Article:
Sep 27, 2016
Donald Trump says "you don't learn that much from tax returns," a dubious assertion at best.
JERSEY CITY, N.J. — Donald Trump says "you don't learn that much from tax returns," a dubious assertion that has renewed attention on his refusal to release documents that could shed light on his tax rate, charitable giving and foreign business ties.
Trump's Democratic rival, Hillary Clinton, was happy to seize on the issue, questioning in the first presidential debate what Trump is trying to hide by bucking decades of campaign tradition in keeping his 1040s private. She referred to the several years in which it is known that Trump paid nothing in federal taxes.
"So if he's paid zero, that means zero for troops, zero for vets, zero for schools or health," Clinton said.
Republican Trump responded by saying avoiding taxes "makes me smart," adding whatever money he did pay "would be squandered" anyway.
Trump told CNN after the Monday night debate that "of course" he's paid federal taxes in other years, but Democrats pounced just the same.
"So what does that make the rest of us? Suckers, unintelligent, dumb?" asked Senate Minority Leader Harry Reid, a Democrat from Nevada.
Since 1976, all major party nominees for president have released their tax returns. Clinton has disclosed nearly 40 years' worth. Both of the candidates for vice president, Democrat Tim Kaine and Trump's running mate, Mike Pence, have released theirs, too.
A recent Associated Press-GfK poll found that 45 percent of likely but undecided voters said it was very or extremely important for candidates to release their tax returns. But voters are divided along party lines. While more than six in 10 Democrats said it was very or extremely important, fewer than three in 10 Republicans said the same.
The billionaire New Yorker has said for months that because his tax returns are under a "routine audit" and have been for nearly 15 years, he is following the advice of his attorneys by keeping them private.
Former IRS officials have expressed skepticism that anyone would be audited so frequently, and they and other tax experts say there's no prohibition on Trump releasing his returns even if he is.
Trump's son, Donald Jr., recently told the Pittsburgh Tribune-Review that the audits weren't the real issue. Releasing the documents, he said, would lead to "every person in the country asking questions that would distract" from his father's "main message."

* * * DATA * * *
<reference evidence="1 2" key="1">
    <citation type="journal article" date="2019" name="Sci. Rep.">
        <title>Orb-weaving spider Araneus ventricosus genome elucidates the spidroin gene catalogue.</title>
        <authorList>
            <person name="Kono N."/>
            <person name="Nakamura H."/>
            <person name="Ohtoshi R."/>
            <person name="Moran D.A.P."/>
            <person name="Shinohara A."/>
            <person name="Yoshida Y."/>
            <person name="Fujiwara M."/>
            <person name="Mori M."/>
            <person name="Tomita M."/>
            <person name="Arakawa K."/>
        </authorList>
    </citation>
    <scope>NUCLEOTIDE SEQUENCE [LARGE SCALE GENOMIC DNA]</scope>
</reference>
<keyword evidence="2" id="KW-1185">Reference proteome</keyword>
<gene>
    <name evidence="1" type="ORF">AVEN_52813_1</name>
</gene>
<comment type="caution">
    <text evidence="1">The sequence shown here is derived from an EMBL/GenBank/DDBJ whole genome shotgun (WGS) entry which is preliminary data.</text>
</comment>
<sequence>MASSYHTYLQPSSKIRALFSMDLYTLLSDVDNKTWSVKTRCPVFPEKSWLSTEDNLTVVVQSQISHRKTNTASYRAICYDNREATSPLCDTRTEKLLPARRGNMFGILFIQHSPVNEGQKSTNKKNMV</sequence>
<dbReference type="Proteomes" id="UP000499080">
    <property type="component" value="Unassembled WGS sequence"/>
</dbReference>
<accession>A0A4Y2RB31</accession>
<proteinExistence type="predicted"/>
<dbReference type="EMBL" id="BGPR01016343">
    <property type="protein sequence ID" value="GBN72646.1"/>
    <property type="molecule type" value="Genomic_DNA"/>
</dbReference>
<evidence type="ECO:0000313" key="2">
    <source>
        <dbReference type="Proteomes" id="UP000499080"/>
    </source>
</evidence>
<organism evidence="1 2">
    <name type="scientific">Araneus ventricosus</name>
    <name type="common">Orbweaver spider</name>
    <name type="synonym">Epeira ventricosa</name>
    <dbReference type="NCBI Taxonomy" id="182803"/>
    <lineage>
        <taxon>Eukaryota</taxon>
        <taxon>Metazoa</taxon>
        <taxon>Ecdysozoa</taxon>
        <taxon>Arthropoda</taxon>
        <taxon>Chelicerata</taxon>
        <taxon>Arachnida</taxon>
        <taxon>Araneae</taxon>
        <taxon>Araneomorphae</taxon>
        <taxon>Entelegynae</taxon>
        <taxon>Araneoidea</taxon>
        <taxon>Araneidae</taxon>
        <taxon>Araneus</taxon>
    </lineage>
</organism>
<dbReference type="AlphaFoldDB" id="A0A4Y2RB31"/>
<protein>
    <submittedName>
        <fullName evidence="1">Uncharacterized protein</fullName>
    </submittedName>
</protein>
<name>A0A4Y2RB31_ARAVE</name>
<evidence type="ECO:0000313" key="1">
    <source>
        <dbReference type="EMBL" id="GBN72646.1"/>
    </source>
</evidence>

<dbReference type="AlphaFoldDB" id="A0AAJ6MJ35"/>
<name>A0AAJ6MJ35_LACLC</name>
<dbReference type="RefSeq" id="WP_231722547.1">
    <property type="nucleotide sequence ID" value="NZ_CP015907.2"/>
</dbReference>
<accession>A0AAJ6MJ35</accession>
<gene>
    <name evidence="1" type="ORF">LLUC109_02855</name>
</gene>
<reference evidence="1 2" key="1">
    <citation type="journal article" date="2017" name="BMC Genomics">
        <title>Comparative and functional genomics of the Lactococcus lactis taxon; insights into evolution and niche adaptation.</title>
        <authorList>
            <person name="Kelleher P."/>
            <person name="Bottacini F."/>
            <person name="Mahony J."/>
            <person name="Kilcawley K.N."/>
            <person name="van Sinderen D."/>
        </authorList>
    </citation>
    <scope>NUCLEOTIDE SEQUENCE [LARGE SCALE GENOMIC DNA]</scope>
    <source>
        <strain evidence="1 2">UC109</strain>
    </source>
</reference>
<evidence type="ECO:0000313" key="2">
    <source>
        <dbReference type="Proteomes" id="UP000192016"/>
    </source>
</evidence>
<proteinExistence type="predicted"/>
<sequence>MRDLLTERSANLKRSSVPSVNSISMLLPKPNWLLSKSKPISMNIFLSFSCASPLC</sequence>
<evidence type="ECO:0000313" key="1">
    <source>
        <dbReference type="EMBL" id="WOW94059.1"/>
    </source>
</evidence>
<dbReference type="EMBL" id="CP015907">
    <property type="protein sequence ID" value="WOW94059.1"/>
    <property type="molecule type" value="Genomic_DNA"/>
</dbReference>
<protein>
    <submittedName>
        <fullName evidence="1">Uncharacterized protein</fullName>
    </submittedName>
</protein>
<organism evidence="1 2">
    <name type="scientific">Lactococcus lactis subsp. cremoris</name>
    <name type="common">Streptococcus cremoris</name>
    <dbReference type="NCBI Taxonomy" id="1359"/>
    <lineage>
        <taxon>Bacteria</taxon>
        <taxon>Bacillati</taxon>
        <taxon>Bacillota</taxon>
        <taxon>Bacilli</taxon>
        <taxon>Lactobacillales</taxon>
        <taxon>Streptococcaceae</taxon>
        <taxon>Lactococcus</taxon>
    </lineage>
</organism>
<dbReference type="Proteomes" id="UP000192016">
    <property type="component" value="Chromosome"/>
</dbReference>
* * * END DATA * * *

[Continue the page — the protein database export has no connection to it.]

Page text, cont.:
Indeed, tax experts say the documents could provide significant insight about the Republican nominee, including an assessment of whether Trump has overstated — or understated — his income. The documents would also reveal how Trump has used various deductions, write-offs and loopholes in his stated effort to pay "as little" in taxes "as possible."
The returns would also shed light on the extent to which Trump is an "ardent philanthropist," as his company's website once claimed.
Trump's charitable giving has come into question during the campaign. He has made no personal contributions to his foundation since 2008, and The Washington Post has found instances where he may have used the charity to pay off expenses incurred by his businesses.
Trump told the AP early in the campaign that he does most of his giving in his own name, rather than through his foundation. The only way to verify that would be through the itemized charitable donations listed on his tax returns, which would also reveal details about Trump's foreign business dealings and offshore bank accounts.
The 2012 GOP nominee, Mitt Romney, wrote in a Facebook post in May: "While not a likely circumstance, the potential for hidden inappropriate associations with foreign entities, criminal organizations, or other unsavory groups is simply too great a risk to ignore for someone who is seeking to become commander in chief."
Romney resisted releasing his own tax returns before relenting during his campaign, and Trump has suggested that decision was a mistake. He told The Washington Post in August that Romney had been "treated very unfairly" after releasing his returns "because people don't understand returns that are complicated and complex."
"Mitt had perfect returns, they did absolutely nothing wrong," yet critics "took a couple of lines" to make him look bad, Trump said. "And his returns are very much smaller than my returns."
Trump added a wrinkle during the debate, saying he'd be willing to ignore his lawyers' advice to keep the returns private if Clinton released 33,000 deleted emails from the private system she used as secretary of state.
"As soon as she releases them, I will release," Trump said.
AP Polling Editor Emily Swanson and AP writers Chad Day and Erica Werner contributed to this report from Washington.
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